Sunday, April 16, 2017

Transiting The Panama Canal Is Stressless (When You’re Not On Your Own Boat!): Part 2

Sunrise over Lake Gatun

These tugs really push some water!
We already knew that the Panama canal operates 24 hours a day. We really understood it when, during the night, the boat was rocked by wakes from the great big tugs plowing by. After a restless night, Chris and I were up well before dawn, sitting outside listening to jungle sounds and looking around. Nearby was a well-lit, artificial wall that seemed out of place. However, we identified it later when an enormous container carrier, escorted by several hefty tugs, exited – this was the lake end of the new locks. The original lock chambers can accommodate ships with dimensions less than 110 ft (33.53 m) wide, 1,050 ft (320.04 m) long, and 41.2 ft (12.56 m) deep. These new lock chambers – 180 ft (54.86 m) wide, 1,400 ft (426.72 m) long, and 60 ft (18.29 m) deep – can handle more (but not all) of the megaships now being built, and just opened in June 2016. There were lots of birds to observe about the anchorage, as well as a couple of manatees and a crocodile. Advisor # 2, Franklin, directed us along the channel through the lake. It was odd to think that the little islands had been hilltops before the canal, and that villages had existed on land that was now far beneath the water. In the David McCullough book, he talks about the Culebra Cut and other areas that persistently fill in, and we saw evidence of that in the huge dredgers working canalside. Two sets of locks at the southern end of the canal lowered us back down to sea level. Again, we tied to larger vessels, this time sight-seeing boats that take tourists through the canal. There’s a visitor’s center at the Miraflores locks, so we kind of felt like we were under a microscope as we passed through…to the Pacific! Find more info on the canal here. Next time I'll tell you about a couple of the major obstacles that faced the builders of the canal.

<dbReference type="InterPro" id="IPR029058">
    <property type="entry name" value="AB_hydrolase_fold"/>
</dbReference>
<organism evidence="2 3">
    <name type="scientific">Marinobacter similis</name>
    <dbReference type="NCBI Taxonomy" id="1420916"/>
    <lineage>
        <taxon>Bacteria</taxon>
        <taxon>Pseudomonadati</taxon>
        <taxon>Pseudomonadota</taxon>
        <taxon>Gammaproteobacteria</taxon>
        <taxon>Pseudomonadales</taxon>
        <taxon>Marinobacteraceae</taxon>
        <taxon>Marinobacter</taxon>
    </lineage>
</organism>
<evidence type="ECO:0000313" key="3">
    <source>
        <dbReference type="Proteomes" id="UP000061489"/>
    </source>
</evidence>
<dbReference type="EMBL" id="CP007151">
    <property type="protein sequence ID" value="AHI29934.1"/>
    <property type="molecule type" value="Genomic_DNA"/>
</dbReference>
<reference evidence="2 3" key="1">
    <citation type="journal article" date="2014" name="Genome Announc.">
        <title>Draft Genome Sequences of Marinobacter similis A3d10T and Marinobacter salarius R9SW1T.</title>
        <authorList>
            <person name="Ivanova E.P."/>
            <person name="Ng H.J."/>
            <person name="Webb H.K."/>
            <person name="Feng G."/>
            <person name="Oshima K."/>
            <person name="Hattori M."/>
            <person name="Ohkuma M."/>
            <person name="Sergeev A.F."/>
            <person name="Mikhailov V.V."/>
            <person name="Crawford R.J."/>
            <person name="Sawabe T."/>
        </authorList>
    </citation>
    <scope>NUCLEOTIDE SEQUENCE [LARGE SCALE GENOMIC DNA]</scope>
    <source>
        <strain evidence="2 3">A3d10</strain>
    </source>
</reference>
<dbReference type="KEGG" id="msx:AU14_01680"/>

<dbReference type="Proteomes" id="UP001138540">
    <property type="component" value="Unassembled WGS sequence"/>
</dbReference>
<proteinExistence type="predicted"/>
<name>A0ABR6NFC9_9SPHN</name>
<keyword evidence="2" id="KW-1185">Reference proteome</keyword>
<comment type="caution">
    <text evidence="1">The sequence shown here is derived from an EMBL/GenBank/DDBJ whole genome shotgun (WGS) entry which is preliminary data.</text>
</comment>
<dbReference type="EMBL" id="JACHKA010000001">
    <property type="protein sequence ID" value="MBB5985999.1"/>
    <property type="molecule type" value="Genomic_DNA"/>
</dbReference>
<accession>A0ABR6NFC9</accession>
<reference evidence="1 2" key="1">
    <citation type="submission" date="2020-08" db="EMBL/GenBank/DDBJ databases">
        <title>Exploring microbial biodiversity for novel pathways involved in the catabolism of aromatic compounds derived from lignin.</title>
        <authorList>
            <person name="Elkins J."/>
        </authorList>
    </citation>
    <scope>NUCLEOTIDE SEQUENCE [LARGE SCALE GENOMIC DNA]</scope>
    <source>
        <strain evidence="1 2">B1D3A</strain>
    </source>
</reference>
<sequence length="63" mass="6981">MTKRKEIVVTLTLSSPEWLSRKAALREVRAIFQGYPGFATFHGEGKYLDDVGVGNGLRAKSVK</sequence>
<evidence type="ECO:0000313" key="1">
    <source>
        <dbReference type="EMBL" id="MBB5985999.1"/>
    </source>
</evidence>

Crocodile swimming past the defunct yacht club where we anchored for the night
A megaship exiting the new, larger locks into Lake Gatun
An adorable little island that used to be a hilltop

All day it was a parade of huge ships passing by

Tour boats ply the canal waters, giving people an up-close view

Tying up to one of the tour boats in a lock chamber
On the Pacific Ocean end of the canal, a view of the colorful Biodiversity Museum on the nearby Amador Causeway, the old city (Casco Viejo) farther away on the lower right, and the skyscrapers of modern Panama City in the distance
Finally in the Pacific, we got to sail, and Chris was a happy man!

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